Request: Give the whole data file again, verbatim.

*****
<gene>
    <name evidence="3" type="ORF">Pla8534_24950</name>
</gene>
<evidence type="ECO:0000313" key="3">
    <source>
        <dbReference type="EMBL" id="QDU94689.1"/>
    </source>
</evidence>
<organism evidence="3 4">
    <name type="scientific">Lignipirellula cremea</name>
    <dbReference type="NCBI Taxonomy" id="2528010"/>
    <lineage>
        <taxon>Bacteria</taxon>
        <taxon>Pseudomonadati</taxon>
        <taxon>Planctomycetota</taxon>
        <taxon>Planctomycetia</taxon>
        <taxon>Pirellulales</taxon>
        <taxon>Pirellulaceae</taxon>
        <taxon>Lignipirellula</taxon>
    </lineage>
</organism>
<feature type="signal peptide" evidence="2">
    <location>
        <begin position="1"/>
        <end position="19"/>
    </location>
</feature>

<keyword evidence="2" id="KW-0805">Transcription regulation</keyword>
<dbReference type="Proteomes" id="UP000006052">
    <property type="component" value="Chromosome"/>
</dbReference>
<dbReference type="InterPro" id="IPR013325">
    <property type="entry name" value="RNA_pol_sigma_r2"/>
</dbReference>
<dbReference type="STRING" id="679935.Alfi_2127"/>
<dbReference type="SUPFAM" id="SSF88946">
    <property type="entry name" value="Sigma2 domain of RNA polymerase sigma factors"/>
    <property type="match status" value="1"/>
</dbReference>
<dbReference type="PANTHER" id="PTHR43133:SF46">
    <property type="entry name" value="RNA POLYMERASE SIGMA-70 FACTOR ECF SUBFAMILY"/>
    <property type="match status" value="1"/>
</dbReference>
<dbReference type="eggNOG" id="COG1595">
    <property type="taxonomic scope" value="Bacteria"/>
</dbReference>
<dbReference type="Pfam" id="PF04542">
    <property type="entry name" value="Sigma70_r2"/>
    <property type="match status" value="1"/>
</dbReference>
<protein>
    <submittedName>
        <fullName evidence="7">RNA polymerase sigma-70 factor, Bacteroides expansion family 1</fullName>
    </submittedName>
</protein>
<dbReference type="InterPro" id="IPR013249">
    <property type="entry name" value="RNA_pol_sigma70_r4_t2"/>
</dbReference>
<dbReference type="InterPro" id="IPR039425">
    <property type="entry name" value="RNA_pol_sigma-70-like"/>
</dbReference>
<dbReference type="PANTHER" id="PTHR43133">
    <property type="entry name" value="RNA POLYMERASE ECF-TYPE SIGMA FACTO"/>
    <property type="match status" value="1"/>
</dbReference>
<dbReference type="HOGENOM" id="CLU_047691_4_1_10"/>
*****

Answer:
<gene>
    <name evidence="3" type="ORF">Pla8534_24950</name>
</gene>
<evidence type="ECO:0000313" key="3">
    <source>
        <dbReference type="EMBL" id="QDU94689.1"/>
    </source>
</evidence>
<organism evidence="3 4">
    <name type="scientific">Lignipirellula cremea</name>
    <dbReference type="NCBI Taxonomy" id="2528010"/>
    <lineage>
        <taxon>Bacteria</taxon>
        <taxon>Pseudomonadati</taxon>
        <taxon>Planctomycetota</taxon>
        <taxon>Planctomycetia</taxon>
        <taxon>Pirellulales</taxon>
        <taxon>Pirellulaceae</taxon>
        <taxon>Lignipirellula</taxon>
    </lineage>
</organism>
<feature type="signal peptide" evidence="2">
    <location>
        <begin position="1"/>
        <end position="19"/>
    </location>
</feature>

<keyword evidence="2" id="KW-0805">Transcription regulation</keyword>
<dbReference type="Proteomes" id="UP000006052">
    <property type="component" value="Chromosome"/>
</dbReference>
<dbReference type="InterPro" id="IPR013325">
    <property type="entry name" value="RNA_pol_sigma_r2"/>
</dbReference>
<dbReference type="STRING" id="679935.Alfi_2127"/>
<dbReference type="SUPFAM" id="SSF88946">
    <property type="entry name" value="Sigma2 domain of RNA polymerase sigma factors"/>
    <property type="match status" value="1"/>
</dbReference>
<dbReference type="PANTHER" id="PTHR43133:SF46">
    <property type="entry name" value="RNA POLYMERASE SIGMA-70 FACTOR ECF SUBFAMILY"/>
    <property type="match status" value="1"/>
</dbReference>
<dbReference type="eggNOG" id="COG1595">
    <property type="taxonomic scope" value="Bacteria"/>
</dbReference>
<dbReference type="Pfam" id="PF04542">
    <property type="entry name" value="Sigma70_r2"/>
    <property type="match status" value="1"/>
</dbReference>
<protein>
    <submittedName>
        <fullName evidence="7">RNA polymerase sigma-70 factor, Bacteroides expansion family 1</fullName>
    </submittedName>
</protein>
<dbReference type="InterPro" id="IPR013249">
    <property type="entry name" value="RNA_pol_sigma70_r4_t2"/>
</dbReference>
<dbReference type="InterPro" id="IPR039425">
    <property type="entry name" value="RNA_pol_sigma-70-like"/>
</dbReference>
<dbReference type="PANTHER" id="PTHR43133">
    <property type="entry name" value="RNA POLYMERASE ECF-TYPE SIGMA FACTO"/>
    <property type="match status" value="1"/>
</dbReference>
<dbReference type="HOGENOM" id="CLU_047691_4_1_10"/>